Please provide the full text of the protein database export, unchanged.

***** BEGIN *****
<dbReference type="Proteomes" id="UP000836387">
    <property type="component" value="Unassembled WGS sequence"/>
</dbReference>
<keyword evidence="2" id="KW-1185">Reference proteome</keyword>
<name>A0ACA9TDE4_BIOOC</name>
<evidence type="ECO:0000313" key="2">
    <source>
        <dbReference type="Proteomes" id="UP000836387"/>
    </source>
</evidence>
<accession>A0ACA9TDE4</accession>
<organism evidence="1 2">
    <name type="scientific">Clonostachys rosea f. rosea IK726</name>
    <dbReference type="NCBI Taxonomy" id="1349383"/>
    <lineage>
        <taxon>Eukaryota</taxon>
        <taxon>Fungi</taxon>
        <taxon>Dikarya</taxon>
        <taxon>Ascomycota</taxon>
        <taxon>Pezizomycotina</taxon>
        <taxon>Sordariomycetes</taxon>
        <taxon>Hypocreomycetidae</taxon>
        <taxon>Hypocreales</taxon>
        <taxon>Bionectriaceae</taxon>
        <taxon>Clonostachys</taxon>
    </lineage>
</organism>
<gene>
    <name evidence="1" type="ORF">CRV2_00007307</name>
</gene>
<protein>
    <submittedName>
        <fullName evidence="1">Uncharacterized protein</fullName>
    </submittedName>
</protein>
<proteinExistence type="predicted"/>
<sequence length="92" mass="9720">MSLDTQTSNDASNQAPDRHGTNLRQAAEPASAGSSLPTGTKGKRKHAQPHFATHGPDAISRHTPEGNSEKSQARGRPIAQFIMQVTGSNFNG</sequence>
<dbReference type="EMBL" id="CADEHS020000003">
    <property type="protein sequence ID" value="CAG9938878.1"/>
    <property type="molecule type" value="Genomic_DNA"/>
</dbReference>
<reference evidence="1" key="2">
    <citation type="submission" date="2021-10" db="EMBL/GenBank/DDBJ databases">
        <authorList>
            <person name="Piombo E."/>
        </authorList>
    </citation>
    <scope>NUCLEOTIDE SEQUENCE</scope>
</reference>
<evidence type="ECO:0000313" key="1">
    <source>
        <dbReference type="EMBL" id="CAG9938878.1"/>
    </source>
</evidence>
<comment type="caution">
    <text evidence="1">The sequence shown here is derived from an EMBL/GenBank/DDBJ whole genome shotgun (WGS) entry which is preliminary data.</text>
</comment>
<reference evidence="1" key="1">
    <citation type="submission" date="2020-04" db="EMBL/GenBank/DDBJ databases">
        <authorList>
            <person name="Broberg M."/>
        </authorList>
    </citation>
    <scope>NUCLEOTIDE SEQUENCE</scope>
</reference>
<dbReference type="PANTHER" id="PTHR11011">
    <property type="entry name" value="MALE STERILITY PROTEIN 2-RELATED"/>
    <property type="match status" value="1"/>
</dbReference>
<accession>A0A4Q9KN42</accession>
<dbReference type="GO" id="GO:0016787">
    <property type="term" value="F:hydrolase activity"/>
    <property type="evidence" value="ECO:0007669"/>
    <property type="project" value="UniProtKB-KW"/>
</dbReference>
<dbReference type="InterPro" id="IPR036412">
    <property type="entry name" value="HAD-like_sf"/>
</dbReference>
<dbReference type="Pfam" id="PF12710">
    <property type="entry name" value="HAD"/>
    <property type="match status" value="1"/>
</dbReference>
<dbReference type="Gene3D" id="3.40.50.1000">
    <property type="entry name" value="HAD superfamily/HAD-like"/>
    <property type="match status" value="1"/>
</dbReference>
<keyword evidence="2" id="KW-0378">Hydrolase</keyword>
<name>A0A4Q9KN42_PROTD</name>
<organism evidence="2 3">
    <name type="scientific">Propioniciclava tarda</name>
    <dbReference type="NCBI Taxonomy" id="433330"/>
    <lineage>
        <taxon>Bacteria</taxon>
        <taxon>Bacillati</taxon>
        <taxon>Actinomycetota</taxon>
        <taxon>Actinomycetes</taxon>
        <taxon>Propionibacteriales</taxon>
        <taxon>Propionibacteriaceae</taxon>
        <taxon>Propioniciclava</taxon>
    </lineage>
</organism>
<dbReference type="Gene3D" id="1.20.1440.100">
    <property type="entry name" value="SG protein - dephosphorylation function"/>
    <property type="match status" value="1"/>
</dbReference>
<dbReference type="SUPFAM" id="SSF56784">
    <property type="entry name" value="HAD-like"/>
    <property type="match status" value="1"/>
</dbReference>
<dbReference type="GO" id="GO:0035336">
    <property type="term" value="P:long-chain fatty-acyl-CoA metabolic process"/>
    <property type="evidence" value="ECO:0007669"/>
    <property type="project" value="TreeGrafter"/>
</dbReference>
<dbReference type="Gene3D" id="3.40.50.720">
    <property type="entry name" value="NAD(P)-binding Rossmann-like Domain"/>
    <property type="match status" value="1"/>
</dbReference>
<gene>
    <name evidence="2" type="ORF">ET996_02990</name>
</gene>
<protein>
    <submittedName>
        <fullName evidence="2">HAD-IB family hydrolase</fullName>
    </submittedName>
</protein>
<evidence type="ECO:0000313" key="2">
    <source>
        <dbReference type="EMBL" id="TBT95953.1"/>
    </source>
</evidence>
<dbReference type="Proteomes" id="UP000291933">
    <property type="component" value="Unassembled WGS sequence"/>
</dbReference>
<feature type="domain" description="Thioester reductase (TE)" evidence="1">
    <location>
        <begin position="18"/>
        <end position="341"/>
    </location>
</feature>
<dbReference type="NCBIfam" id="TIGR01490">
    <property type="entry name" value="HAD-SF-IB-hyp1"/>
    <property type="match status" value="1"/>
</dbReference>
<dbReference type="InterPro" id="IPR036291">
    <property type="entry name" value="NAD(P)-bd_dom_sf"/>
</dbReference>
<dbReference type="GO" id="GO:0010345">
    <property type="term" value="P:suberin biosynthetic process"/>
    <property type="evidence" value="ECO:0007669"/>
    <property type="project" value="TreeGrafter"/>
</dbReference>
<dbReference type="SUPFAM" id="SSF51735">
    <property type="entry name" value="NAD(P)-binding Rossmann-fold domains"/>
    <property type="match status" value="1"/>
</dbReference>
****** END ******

<dbReference type="Proteomes" id="UP000836387">
    <property type="component" value="Unassembled WGS sequence"/>
</dbReference>
<keyword evidence="2" id="KW-1185">Reference proteome</keyword>
<name>A0ACA9TDE4_BIOOC</name>
<evidence type="ECO:0000313" key="2">
    <source>
        <dbReference type="Proteomes" id="UP000836387"/>
    </source>
</evidence>
<accession>A0ACA9TDE4</accession>
<organism evidence="1 2">
    <name type="scientific">Clonostachys rosea f. rosea IK726</name>
    <dbReference type="NCBI Taxonomy" id="1349383"/>
    <lineage>
        <taxon>Eukaryota</taxon>
        <taxon>Fungi</taxon>
        <taxon>Dikarya</taxon>
        <taxon>Ascomycota</taxon>
        <taxon>Pezizomycotina</taxon>
        <taxon>Sordariomycetes</taxon>
        <taxon>Hypocreomycetidae</taxon>
        <taxon>Hypocreales</taxon>
        <taxon>Bionectriaceae</taxon>
        <taxon>Clonostachys</taxon>
    </lineage>
</organism>
<gene>
    <name evidence="1" type="ORF">CRV2_00007307</name>
</gene>
<protein>
    <submittedName>
        <fullName evidence="1">Uncharacterized protein</fullName>
    </submittedName>
</protein>
<proteinExistence type="predicted"/>
<sequence length="92" mass="9720">MSLDTQTSNDASNQAPDRHGTNLRQAAEPASAGSSLPTGTKGKRKHAQPHFATHGPDAISRHTPEGNSEKSQARGRPIAQFIMQVTGSNFNG</sequence>
<dbReference type="EMBL" id="CADEHS020000003">
    <property type="protein sequence ID" value="CAG9938878.1"/>
    <property type="molecule type" value="Genomic_DNA"/>
</dbReference>
<reference evidence="1" key="2">
    <citation type="submission" date="2021-10" db="EMBL/GenBank/DDBJ databases">
        <authorList>
            <person name="Piombo E."/>
        </authorList>
    </citation>
    <scope>NUCLEOTIDE SEQUENCE</scope>
</reference>
<evidence type="ECO:0000313" key="1">
    <source>
        <dbReference type="EMBL" id="CAG9938878.1"/>
    </source>
</evidence>
<comment type="caution">
    <text evidence="1">The sequence shown here is derived from an EMBL/GenBank/DDBJ whole genome shotgun (WGS) entry which is preliminary data.</text>
</comment>
<reference evidence="1" key="1">
    <citation type="submission" date="2020-04" db="EMBL/GenBank/DDBJ databases">
        <authorList>
            <person name="Broberg M."/>
        </authorList>
    </citation>
    <scope>NUCLEOTIDE SEQUENCE</scope>
</reference>
<dbReference type="PANTHER" id="PTHR11011">
    <property type="entry name" value="MALE STERILITY PROTEIN 2-RELATED"/>
    <property type="match status" value="1"/>
</dbReference>
<accession>A0A4Q9KN42</accession>
<dbReference type="GO" id="GO:0016787">
    <property type="term" value="F:hydrolase activity"/>
    <property type="evidence" value="ECO:0007669"/>
    <property type="project" value="UniProtKB-KW"/>
</dbReference>
<dbReference type="InterPro" id="IPR036412">
    <property type="entry name" value="HAD-like_sf"/>
</dbReference>
<dbReference type="Pfam" id="PF12710">
    <property type="entry name" value="HAD"/>
    <property type="match status" value="1"/>
</dbReference>
<dbReference type="Gene3D" id="3.40.50.1000">
    <property type="entry name" value="HAD superfamily/HAD-like"/>
    <property type="match status" value="1"/>
</dbReference>
<keyword evidence="2" id="KW-0378">Hydrolase</keyword>
<name>A0A4Q9KN42_PROTD</name>
<organism evidence="2 3">
    <name type="scientific">Propioniciclava tarda</name>
    <dbReference type="NCBI Taxonomy" id="433330"/>
    <lineage>
        <taxon>Bacteria</taxon>
        <taxon>Bacillati</taxon>
        <taxon>Actinomycetota</taxon>
        <taxon>Actinomycetes</taxon>
        <taxon>Propionibacteriales</taxon>
        <taxon>Propionibacteriaceae</taxon>
        <taxon>Propioniciclava</taxon>
    </lineage>
</organism>
<dbReference type="Gene3D" id="1.20.1440.100">
    <property type="entry name" value="SG protein - dephosphorylation function"/>
    <property type="match status" value="1"/>
</dbReference>
<dbReference type="SUPFAM" id="SSF56784">
    <property type="entry name" value="HAD-like"/>
    <property type="match status" value="1"/>
</dbReference>
<dbReference type="GO" id="GO:0035336">
    <property type="term" value="P:long-chain fatty-acyl-CoA metabolic process"/>
    <property type="evidence" value="ECO:0007669"/>
    <property type="project" value="TreeGrafter"/>
</dbReference>
<dbReference type="Gene3D" id="3.40.50.720">
    <property type="entry name" value="NAD(P)-binding Rossmann-like Domain"/>
    <property type="match status" value="1"/>
</dbReference>
<gene>
    <name evidence="2" type="ORF">ET996_02990</name>
</gene>
<protein>
    <submittedName>
        <fullName evidence="2">HAD-IB family hydrolase</fullName>
    </submittedName>
</protein>
<evidence type="ECO:0000313" key="2">
    <source>
        <dbReference type="EMBL" id="TBT95953.1"/>
    </source>
</evidence>
<dbReference type="Proteomes" id="UP000291933">
    <property type="component" value="Unassembled WGS sequence"/>
</dbReference>
<feature type="domain" description="Thioester reductase (TE)" evidence="1">
    <location>
        <begin position="18"/>
        <end position="341"/>
    </location>
</feature>
<dbReference type="NCBIfam" id="TIGR01490">
    <property type="entry name" value="HAD-SF-IB-hyp1"/>
    <property type="match status" value="1"/>
</dbReference>
<dbReference type="InterPro" id="IPR036291">
    <property type="entry name" value="NAD(P)-bd_dom_sf"/>
</dbReference>
<dbReference type="GO" id="GO:0010345">
    <property type="term" value="P:suberin biosynthetic process"/>
    <property type="evidence" value="ECO:0007669"/>
    <property type="project" value="TreeGrafter"/>
</dbReference>
<dbReference type="SUPFAM" id="SSF51735">
    <property type="entry name" value="NAD(P)-binding Rossmann-fold domains"/>
    <property type="match status" value="1"/>
</dbReference>